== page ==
Even Microsoft can’t get its Windows 7 versions straight

I just noticed this purchase option at the Microsoft Store:

Windows 7 version name wrong

Do you see the error? The packaging correctly notes that this is an upgrade from Windows 7 Starter to Windows 7 Home Premium. There is no such thing as a “Home Starter” edition, which is noted on the order page at the Microsoft Store.

I find this particularly amusing when some Microsoft bloggers are lecturing the Windows community about being “hacks” who don’t understand this stuff.

Glass houses. Stones. Etc.

In the grand scheme of things, this isn’t that big a deal, of course, and this post is mostly tongue-in-cheek. But given the constant complaints that Windows has too many versions, it really would be wise of the webmaster who hit the Publish button on this store to make sure that they don’t actually create a brand-new (nonexistent) edition and confuse customers even more.

10 thoughts on “Even Microsoft can’t get its Windows 7 versions straight

  1. You’ve got a keen eye, Ed Bott. BTW, does offering instructions on how to get around certain EULAs make one a hacker? I know that providing instructions on how to build a bomb doesn’t make one a terrorist by definition. At worst, one might be an abettor.

  2. Now I’m a bit confused on the Anytime Upgrades. It appears that you can go from HomePre to Pro or HomePre to Ult. The HomePre to Pro was not a pathway in Vista. Likewise, I don’t see a Pro to Ult pathway. Does the pathway fork at Home Premium?

  3. I heard the Windows xp Home I have on my netbook isn’t upgradable to Win 7 Home Premium. Is this the case?

  4. Not true. ANY version of XP or Vista qualifies for an upgrade to ANY version of Windows 7. You cannot do an in-place upgrade, but you can use the upgrade media to do a custom install.

  5. I read MS’ ‘j’accuse’ post, and dismissed it. I think it was arrogant to treat some writers in such a shabby way when MS a:) depends on some of those very writers to help promote and clear up confusion caused by MS, and b.) restricts legitimate users from certain upgrade scenarios in the name of fighting piracy.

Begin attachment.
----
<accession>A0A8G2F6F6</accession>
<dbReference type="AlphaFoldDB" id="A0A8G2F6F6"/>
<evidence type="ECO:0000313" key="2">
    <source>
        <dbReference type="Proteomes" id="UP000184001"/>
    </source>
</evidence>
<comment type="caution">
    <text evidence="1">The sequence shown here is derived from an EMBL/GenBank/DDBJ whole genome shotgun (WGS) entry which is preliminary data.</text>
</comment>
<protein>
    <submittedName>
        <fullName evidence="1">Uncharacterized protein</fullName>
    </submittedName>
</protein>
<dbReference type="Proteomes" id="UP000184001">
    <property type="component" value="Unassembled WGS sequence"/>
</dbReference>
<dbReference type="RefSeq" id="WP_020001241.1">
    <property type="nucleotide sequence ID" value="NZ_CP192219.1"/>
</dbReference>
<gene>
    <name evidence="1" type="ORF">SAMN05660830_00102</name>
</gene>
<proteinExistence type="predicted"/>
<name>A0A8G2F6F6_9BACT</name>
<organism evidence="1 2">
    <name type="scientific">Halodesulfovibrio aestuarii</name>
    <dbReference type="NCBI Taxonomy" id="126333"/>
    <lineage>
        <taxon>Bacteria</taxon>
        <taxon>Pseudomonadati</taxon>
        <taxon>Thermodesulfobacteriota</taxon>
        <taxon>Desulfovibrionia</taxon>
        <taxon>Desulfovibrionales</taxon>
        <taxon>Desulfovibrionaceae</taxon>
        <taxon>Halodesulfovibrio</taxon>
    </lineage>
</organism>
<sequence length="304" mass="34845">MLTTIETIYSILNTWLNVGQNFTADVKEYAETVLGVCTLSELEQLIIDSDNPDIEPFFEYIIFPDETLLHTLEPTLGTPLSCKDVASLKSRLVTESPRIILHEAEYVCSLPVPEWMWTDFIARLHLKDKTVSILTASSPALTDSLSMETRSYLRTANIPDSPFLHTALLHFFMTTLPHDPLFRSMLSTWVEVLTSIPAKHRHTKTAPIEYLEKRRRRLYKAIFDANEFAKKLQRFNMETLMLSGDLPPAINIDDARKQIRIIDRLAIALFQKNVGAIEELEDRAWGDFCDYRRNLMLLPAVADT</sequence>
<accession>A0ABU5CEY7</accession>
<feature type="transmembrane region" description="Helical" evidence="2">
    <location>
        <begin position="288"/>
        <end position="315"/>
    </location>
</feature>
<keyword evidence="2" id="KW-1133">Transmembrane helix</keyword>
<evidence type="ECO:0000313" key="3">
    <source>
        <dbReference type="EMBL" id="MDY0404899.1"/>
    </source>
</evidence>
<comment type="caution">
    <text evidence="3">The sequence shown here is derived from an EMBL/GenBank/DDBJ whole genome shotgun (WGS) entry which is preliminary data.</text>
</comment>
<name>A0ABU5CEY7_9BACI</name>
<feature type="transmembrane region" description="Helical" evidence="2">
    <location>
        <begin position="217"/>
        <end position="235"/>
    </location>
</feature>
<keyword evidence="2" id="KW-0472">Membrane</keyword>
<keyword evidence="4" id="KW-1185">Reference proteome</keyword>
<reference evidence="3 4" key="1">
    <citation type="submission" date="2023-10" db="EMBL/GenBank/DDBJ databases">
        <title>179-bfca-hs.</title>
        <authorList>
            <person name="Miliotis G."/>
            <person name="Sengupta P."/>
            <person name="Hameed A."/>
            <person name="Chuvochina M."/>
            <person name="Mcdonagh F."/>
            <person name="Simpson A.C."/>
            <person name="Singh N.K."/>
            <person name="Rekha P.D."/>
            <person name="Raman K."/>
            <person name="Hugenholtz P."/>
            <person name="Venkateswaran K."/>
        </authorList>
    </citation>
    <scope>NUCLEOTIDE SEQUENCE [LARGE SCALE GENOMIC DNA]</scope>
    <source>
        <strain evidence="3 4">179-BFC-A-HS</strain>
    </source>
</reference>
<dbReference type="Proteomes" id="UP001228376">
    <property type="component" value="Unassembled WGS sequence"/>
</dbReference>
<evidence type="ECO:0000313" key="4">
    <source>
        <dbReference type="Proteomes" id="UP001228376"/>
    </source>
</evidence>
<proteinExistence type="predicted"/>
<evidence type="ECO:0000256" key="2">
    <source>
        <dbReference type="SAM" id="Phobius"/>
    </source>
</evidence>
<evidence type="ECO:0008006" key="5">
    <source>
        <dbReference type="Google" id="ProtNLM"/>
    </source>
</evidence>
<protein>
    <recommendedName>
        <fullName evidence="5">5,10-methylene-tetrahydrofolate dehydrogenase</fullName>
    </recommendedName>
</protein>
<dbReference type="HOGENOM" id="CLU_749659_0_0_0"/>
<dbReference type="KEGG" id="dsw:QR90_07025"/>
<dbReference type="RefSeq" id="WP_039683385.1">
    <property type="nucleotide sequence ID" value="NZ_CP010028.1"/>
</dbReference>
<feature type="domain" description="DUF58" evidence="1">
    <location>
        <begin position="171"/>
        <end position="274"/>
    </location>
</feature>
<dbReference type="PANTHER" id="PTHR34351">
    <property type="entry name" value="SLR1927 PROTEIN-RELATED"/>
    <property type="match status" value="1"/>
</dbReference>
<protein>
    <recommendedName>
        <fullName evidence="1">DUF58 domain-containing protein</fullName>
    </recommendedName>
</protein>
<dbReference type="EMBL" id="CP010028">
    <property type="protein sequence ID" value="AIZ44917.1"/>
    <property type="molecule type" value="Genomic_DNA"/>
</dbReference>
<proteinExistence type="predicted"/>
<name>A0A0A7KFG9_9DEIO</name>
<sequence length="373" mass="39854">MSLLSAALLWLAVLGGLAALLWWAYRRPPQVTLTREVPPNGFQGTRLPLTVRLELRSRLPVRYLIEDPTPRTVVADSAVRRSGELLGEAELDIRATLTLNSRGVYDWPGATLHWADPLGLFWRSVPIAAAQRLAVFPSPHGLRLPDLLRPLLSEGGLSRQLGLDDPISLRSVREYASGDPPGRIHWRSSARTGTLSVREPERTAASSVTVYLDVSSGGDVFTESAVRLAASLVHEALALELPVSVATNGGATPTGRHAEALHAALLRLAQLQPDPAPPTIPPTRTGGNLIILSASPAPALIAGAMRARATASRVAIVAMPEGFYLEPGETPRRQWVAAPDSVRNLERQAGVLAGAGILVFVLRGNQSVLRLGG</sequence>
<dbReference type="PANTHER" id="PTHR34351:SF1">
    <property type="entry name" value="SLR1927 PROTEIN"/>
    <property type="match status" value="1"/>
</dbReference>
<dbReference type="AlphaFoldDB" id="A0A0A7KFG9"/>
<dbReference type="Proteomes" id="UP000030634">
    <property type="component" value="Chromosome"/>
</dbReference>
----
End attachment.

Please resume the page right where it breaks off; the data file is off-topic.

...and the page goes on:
Besides, such arrogance arising out of a company that gave us Clippy… well…

  6. Microsoft would have done themselves a world of good by making only one copy of Home and dropping Ultimate. I know only Home Pemium is available in most countries, but the name implies that there is still a Home Basic. As for Ultimate, now that the versions are back to being supersets (unlike Vista), they should have just made Pro the version with all the features. Keeping Ultimate (aka Enterprise) just seems like a sleazy money grab. If they simply has Starter, Home, and Pro; it would have been so much better from a marketing standpoint.

  7. Using Windows 7’s built-in Windows Anytime Upgrade feature, one can directly upgrade from Windows 7 Home Premium to either Windows 7 Professional or Ultimate.

    If one purchases a conventional Windows 7 Professional Upgrade edition, then you cannot perform a direct upgrade from Windows 7 Home Premium using the Windows 7 Professional Upgrade edition DVD. Setup will prompt you to perform a Custom (advanced) installation for a “clean install”.

    However, a conventional Windows 7 Ultimate Upgrade edition DVD can perform a direct upgrade form Windows 7 Home Premium.

  8. I can’t agree more that Microsoft should only offer one version of Windows 7 for home. I don’t know anyone who disagrees. I know that they do this only to be able to charge more for “higher” versions. Making money is good, but doing under false pretenses is flat out wrong and quite frankly stupid in today’s market.

  9. “All of my postings are provided “AS IS” with no warranties, and confer no rights” + “post w/ strident tone” + “Thank you and have a wonderful day”

    = MS Employee with broken attitude

    I just ran MS Update, installed IE patch (KB976749), and restarted. Upon running MS Update again, it asks me to authorize an ActiveX control. The control does not install and IE hangs. Great job, boys!

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